Last week the controversial statements about Israel and Palestine made by veteran White House reporter Helen Thomas led to her abrupt retirement from the press corps after 50 years.

Last week the controversial statements about Israel and Palestine made by veteran White House reporter Helen Thomas led to her abrupt retirement from the press corps after 50 years.

The circumstances surrounding her sad resignation raise some serious issues:

What's the line between opinion and opinion journalism? When does America's unwavering defense of Israel begin to compromise our unwavering defense of free speech? Does our media demonstrate a casual bias against the Arab world and the suffering of the Palestinians?

These are hard questions reporters must be asking themselves in the wake of Thomas' departure, right?

Nope. The other White House reporters are merely trying to get her coveted front-row seat in the press briefing room. Those other questions are bulls---!

Apparently Fox News and Bloomberg will battle it out to move up to the front row. But they're already in the second row. It's a tiny room - it's like a six-inch difference.

Are you afraid you're not going to be able to hear? Are you worried they're going to give the seat to the guy from Afro Digest?

Or, maybe you think if you're up front the president might invite you on stage like Courtney Cox at a Bruce Springsteen concert.

You know, being physically closer to your source doesn't mean you're a better journalist. Is the issue with the White House press corps really how close you are?

I watch a lot of those briefings and it seems like the issue is not so much the seating arrangement, but more the arrangement of the words.

Some sample questions: It's Super Bowl weekend, have you found out anything about the President's plans? How many cigarettes a day do you smoke? What was his reaction the death of Michael Jackson?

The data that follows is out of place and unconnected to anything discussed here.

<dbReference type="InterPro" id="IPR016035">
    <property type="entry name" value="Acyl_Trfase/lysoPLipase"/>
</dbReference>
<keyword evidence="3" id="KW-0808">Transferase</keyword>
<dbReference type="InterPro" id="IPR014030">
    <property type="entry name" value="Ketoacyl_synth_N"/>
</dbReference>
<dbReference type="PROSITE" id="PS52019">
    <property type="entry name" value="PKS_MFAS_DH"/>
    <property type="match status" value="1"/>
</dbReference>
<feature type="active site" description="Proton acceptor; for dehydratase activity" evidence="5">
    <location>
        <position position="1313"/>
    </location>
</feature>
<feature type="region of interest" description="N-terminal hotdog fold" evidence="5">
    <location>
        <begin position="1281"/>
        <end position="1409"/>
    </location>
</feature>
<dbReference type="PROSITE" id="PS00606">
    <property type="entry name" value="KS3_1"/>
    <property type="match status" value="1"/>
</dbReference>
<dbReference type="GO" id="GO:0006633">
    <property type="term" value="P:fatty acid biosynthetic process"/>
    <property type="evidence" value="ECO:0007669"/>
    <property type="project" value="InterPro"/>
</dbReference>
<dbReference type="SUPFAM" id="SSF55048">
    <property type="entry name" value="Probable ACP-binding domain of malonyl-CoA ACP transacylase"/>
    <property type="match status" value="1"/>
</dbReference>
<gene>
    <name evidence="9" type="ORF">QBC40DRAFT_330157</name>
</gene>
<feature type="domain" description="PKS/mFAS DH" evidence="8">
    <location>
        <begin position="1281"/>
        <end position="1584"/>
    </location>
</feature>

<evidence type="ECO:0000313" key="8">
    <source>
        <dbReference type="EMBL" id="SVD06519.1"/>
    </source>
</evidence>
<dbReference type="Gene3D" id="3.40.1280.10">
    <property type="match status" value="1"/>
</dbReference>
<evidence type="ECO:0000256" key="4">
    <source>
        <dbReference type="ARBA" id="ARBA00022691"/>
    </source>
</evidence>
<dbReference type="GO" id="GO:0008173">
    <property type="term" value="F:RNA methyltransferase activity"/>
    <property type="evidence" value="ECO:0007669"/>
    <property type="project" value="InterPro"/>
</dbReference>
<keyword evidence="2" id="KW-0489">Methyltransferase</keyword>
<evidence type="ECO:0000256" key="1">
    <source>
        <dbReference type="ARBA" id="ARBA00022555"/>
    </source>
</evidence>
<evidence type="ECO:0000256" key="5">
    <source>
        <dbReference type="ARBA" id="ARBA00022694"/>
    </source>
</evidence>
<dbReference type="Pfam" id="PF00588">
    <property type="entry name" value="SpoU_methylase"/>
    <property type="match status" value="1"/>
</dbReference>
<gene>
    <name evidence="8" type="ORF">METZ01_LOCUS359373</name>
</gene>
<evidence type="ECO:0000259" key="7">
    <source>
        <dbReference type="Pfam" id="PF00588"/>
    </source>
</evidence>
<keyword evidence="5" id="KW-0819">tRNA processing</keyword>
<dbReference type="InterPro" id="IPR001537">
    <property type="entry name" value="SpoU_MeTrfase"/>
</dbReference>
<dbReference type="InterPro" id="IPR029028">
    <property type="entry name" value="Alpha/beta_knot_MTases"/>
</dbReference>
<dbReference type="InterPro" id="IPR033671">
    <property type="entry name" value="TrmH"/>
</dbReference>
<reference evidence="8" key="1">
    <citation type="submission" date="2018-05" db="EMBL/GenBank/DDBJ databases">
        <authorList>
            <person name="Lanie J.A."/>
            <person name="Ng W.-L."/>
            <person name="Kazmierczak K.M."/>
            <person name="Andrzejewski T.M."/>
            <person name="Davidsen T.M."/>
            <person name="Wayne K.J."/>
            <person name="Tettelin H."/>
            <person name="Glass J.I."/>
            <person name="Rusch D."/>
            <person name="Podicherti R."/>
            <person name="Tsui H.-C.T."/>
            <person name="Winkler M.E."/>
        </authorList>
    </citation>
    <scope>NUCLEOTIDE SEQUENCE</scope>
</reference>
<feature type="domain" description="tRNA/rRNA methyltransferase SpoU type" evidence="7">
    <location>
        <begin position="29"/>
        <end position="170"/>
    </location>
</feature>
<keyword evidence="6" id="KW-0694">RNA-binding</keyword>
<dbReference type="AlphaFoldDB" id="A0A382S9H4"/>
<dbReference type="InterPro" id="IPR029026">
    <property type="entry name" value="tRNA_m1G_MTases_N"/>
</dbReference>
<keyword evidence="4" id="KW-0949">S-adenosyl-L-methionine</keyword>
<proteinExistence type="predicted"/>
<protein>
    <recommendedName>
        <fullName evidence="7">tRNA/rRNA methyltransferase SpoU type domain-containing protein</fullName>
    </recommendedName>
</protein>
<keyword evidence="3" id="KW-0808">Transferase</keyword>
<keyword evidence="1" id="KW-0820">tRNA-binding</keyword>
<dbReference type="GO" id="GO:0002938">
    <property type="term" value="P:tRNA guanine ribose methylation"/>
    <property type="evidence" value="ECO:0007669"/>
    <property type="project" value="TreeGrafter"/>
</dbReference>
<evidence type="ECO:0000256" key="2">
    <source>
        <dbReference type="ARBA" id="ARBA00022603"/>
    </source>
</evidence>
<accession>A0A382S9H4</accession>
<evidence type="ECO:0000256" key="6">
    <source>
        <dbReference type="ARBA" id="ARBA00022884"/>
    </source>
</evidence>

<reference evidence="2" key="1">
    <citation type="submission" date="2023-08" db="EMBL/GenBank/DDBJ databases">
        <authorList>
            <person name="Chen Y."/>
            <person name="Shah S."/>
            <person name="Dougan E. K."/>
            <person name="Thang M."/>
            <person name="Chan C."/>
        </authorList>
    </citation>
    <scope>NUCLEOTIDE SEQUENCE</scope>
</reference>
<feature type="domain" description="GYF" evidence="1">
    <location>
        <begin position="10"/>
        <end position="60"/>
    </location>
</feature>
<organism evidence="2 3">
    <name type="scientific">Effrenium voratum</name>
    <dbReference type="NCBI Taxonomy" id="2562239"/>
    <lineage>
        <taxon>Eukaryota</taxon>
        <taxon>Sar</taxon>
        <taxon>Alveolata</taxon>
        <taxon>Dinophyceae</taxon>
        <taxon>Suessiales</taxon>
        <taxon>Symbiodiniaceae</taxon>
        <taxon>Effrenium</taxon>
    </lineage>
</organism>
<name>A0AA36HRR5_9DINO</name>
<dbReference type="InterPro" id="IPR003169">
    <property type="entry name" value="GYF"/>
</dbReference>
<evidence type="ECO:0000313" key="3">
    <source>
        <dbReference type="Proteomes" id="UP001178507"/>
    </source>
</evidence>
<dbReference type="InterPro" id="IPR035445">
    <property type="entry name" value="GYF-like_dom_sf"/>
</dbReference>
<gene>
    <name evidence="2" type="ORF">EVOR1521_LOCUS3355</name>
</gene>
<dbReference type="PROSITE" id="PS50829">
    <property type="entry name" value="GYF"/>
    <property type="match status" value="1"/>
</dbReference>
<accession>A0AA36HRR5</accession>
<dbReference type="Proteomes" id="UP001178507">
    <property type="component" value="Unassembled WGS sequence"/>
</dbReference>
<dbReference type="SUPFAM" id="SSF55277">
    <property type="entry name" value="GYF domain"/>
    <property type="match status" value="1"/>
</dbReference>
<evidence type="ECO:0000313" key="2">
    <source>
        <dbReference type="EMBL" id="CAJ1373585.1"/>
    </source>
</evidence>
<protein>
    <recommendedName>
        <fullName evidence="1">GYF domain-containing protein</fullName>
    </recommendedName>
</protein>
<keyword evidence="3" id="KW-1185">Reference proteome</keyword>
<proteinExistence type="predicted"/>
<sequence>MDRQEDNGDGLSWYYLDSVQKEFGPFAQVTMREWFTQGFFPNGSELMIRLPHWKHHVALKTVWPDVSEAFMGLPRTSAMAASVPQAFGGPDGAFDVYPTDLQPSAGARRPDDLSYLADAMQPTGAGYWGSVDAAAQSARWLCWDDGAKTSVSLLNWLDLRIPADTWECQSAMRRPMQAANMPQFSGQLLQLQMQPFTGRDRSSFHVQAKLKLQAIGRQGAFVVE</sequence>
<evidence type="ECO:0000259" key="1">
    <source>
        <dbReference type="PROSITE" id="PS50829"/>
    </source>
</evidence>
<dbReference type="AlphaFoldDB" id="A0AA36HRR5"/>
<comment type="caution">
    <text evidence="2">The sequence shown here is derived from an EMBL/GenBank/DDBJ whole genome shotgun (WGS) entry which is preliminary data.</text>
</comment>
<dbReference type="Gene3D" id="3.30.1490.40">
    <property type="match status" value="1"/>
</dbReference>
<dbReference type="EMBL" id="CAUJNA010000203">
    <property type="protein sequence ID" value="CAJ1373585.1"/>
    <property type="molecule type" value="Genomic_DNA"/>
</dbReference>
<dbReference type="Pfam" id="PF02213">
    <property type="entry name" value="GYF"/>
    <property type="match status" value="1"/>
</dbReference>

A front-row seat isn't the only thing at stake - members of the press corps' prestigious front-row club also get VIP access to the politicians themselves.

As evidence: Vice President Joe Biden's beach boardwalk party with members of the fourth estate. It featured Rahm Emanuel with Super Soakers, Biden playing on the huge inflatable castle thing and a waterslide!

Which reporters jumped at the chance to jump on Biden's bouncy castle? There was David Sanger of The New York Times, CNN's Ed Henry and Wolf Blitzer.

Isn't it fun to see politicians and the people we count on to hold them accountable Super-Soaking each other, fighting over who gets to sit shotgun in the White House briefing room and jockeying for invitations to barbecues? Are you journalists or are you rushing a sorority?

If the public wants reporters to start holding politicians accountable, then I guess the public should start throwing better parties.

Come guys, won't you work for us? We'll build you a ball pit!